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Investment trip: Why psychedelic stocks could take off in 2022

Investors are hoping psychedelic-enhanced therapies will revolutionize mental health treatment

Why psychedelic stocks could take off in 2022 | An image of rainbow mushrooms

There are a few things to know about investing in the trending market for psychedelics. First, it’s not just one drug, or strain of drug, like the cannabis market. The field includes dozens of hallucinogenic substances, most of which are still illegal. Second, investors aren’t banking on widespread acid-tripping for recreational use; they’re hoping for a revolution in mental health treatment. And lastly – this business is going to be huge. At least according to some early investors.

“The growth potential is immense. But the social-impact potential, that’s phenomenal,” says Sa’ad Shah, co-founder and managing partner of Noetic Fund, which recently opened their second round of funding, looking to raise $200 million. The Toronto-based venture capital fund invests specifically in new therapeutic treatments, and psychedelics are a big part of their focus. Shah says Noetic has already seen the market grow exponentially in the last year and predicts a market cap into the billions soon. “If you miss a week, you’ve missed a year,” Shah says.

While psychedelics might seem like an under-the-radar industry now, it won’t stay that way for long. Peter Thiel, co-founder of PayPal, backed start-up Atai Life Sciences, which boasted a valuation of US$2.3 billion. Champion boxer Mike Tyson has put his cash behind Wesana Health, which had a market cap of more than $40 million in December. Celebrity investor Kevin O’Leary is also talking up psychedelics, saying in May that the potential of psychedelics “far exceeds the potential of cannabis.”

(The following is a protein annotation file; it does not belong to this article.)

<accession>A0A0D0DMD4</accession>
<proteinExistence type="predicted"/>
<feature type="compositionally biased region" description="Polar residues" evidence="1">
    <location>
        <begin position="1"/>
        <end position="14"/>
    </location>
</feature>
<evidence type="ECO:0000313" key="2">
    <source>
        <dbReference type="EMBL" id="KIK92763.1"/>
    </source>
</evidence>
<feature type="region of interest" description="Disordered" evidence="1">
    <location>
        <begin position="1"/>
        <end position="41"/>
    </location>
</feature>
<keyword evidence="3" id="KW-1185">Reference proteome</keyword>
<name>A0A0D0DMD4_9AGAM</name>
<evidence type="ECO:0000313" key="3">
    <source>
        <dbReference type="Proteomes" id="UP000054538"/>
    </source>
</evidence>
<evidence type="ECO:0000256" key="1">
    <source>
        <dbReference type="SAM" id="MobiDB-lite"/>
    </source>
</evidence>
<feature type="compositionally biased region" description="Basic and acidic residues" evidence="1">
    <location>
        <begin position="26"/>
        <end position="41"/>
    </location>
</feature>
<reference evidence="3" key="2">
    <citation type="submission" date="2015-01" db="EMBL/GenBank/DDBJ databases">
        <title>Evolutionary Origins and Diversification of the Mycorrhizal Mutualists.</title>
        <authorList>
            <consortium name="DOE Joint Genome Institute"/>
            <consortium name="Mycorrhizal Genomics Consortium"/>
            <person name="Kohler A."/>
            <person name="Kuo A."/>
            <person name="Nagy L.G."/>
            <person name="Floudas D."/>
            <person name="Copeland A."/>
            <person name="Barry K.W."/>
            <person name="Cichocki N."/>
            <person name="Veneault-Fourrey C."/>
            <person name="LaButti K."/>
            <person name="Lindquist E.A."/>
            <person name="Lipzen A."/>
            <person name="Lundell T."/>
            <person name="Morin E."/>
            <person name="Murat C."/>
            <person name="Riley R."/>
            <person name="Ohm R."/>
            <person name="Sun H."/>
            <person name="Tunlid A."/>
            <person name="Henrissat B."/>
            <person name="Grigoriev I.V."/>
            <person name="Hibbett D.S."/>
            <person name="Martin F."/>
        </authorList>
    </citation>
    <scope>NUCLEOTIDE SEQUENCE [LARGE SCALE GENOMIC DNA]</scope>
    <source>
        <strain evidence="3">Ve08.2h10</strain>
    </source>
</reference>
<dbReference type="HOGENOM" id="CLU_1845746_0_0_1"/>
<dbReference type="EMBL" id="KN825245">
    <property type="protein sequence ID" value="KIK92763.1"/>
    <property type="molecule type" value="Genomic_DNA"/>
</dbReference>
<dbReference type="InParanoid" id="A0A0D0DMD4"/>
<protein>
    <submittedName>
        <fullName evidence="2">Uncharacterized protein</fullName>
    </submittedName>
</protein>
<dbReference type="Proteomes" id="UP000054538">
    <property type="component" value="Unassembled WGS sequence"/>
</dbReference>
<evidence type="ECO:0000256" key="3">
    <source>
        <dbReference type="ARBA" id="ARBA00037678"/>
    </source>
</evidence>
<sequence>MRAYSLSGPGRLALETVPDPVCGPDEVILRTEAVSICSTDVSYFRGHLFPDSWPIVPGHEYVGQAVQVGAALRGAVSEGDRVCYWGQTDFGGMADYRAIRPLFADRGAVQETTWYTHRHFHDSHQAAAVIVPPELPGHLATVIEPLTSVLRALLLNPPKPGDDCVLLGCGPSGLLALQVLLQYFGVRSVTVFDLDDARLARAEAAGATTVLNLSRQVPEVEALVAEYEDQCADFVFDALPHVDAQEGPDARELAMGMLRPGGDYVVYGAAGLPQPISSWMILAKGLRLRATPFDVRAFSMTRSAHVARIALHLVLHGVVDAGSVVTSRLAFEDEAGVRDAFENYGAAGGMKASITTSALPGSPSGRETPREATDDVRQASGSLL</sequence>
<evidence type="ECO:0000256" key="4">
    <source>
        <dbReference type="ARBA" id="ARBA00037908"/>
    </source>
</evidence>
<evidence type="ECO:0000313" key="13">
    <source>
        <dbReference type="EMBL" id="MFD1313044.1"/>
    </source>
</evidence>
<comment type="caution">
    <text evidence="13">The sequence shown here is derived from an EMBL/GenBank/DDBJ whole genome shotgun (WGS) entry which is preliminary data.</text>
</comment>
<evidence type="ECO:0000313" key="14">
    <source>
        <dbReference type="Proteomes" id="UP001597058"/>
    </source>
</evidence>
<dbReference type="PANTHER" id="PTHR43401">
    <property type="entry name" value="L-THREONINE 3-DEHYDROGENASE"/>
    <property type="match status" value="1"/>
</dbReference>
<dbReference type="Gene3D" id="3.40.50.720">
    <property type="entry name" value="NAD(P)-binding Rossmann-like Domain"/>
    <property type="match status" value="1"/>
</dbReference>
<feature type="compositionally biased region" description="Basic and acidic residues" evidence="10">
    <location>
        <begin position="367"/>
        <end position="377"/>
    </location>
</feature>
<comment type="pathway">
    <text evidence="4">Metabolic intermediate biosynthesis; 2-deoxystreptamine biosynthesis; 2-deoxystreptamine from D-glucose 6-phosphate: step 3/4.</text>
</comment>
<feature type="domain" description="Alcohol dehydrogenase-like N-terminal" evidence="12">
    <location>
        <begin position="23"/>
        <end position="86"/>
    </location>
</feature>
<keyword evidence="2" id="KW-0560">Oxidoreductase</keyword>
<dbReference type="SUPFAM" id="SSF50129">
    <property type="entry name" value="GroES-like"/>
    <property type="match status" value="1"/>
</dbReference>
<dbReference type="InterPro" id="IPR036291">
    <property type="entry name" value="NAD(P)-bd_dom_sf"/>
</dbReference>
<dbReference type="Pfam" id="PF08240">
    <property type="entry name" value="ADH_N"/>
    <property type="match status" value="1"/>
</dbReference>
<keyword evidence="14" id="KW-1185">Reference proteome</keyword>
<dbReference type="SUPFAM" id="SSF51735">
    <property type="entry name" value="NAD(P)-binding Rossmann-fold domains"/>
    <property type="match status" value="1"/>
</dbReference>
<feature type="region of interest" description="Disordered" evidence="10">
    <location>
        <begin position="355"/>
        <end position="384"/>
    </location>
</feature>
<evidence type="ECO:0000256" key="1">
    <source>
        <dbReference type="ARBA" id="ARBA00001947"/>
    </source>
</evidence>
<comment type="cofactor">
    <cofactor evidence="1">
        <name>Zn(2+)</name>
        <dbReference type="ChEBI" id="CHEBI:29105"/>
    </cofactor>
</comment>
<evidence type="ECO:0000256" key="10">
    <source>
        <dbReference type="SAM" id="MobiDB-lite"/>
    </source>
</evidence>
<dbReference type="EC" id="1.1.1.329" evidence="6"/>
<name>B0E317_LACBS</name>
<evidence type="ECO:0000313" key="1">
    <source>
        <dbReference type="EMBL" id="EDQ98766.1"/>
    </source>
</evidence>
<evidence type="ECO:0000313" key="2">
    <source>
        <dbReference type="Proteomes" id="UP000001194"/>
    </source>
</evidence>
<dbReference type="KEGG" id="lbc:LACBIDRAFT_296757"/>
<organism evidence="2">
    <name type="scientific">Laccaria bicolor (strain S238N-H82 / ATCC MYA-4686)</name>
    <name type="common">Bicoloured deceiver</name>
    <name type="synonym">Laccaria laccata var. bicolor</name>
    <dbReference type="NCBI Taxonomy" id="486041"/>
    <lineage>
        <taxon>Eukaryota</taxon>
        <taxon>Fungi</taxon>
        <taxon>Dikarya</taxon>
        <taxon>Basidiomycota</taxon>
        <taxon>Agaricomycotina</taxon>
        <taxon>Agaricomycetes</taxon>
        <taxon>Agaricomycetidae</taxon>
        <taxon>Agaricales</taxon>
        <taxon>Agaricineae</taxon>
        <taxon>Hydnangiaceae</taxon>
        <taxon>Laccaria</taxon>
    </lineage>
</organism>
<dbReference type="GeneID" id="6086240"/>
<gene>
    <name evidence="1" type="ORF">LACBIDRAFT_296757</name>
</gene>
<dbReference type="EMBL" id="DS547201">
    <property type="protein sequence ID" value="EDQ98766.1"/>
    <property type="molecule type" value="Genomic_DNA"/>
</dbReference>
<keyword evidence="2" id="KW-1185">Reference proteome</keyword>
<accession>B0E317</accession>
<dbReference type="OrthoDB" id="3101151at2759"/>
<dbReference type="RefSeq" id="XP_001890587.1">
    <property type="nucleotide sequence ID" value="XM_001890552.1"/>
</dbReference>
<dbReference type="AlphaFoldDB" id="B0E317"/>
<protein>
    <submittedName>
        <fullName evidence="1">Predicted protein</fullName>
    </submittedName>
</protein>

With one in five North Americans experiencing a mental illness in any given year, a growing crop of investors, companies and researchers are betting on the medicinal future of psychedelics. Currently, there are about 50 publicly traded psychedelic companies globally, most funding, supporting or completing their own clinical research. Some focus on psilocybin (you might know them as magic mushrooms), and others are exploring chemical derivatives such as MDMA, ketamine and LSD. Leading medical research facilities like Johns Hopkins University, Harvard University and Massachusetts General Hospital are dedicating new centres and resources to study the use of psychedelics in treatment. One major Canadian centre, at Toronto’s University Health Network, received a $5-million donation from entrepreneur Sanjay Singhal in October.

Though psychedelics research dates back to the 1950s and ’60s, the U.S. Controlled Substances Act put the kibosh on it, when psychedelics got lumped in with other drugs and possession became a federal crime. One of the longest-running research bodies in the market today is the non-profit Multidisciplinary Association for Psychedelic Studies (MAPS). For more than 30 years, MAPS has led the industry when it comes to studying the use of psychedelics in mental health treatments. It’s recently had a boost from the for-profit sector. In September, Wesana Health committed $1.5 million to MAPS to continue research into the effects of MDMA on traumatic brain injuries.

For investor Raad Seraj, having an institution like MAPS on the scene helps create a different way of looking at mental health. “They are creating an alternative pathway from a purely for-profit, Big Pharma model,” he says. As a venture partner at The Conscious Fund, Seraj has helped create new ways for retail investors to invest directly in therapeutic psychedelic start-ups. Investors like Seraj and Shah say that getting into the psychedelics market is about changing not just how these substances are viewed culturally, but how the whole field of mental health works.

In a standard therapy session, you might speak with a therapist about a specific issue, while they help you unpack your feelings over months or years. That therapist may prescribe medication to alleviate symptoms of depression or anxiety. Now imagine that same therapy session but with a low dose of psychedelics. Rather than take a pill daily, like a standard antidepressant, a patient would take a clinical dose of the drug in the presence of their therapist and work through their “trip” during the session.

When you look at the numbers, not just from a humanitarian perspective but from an economics perspective, more organizations will quickly come to the conclusion that covering access to psychedelic-assisted therapies is a good investment.

Ronan Levy, executive chairman at Field Trip Health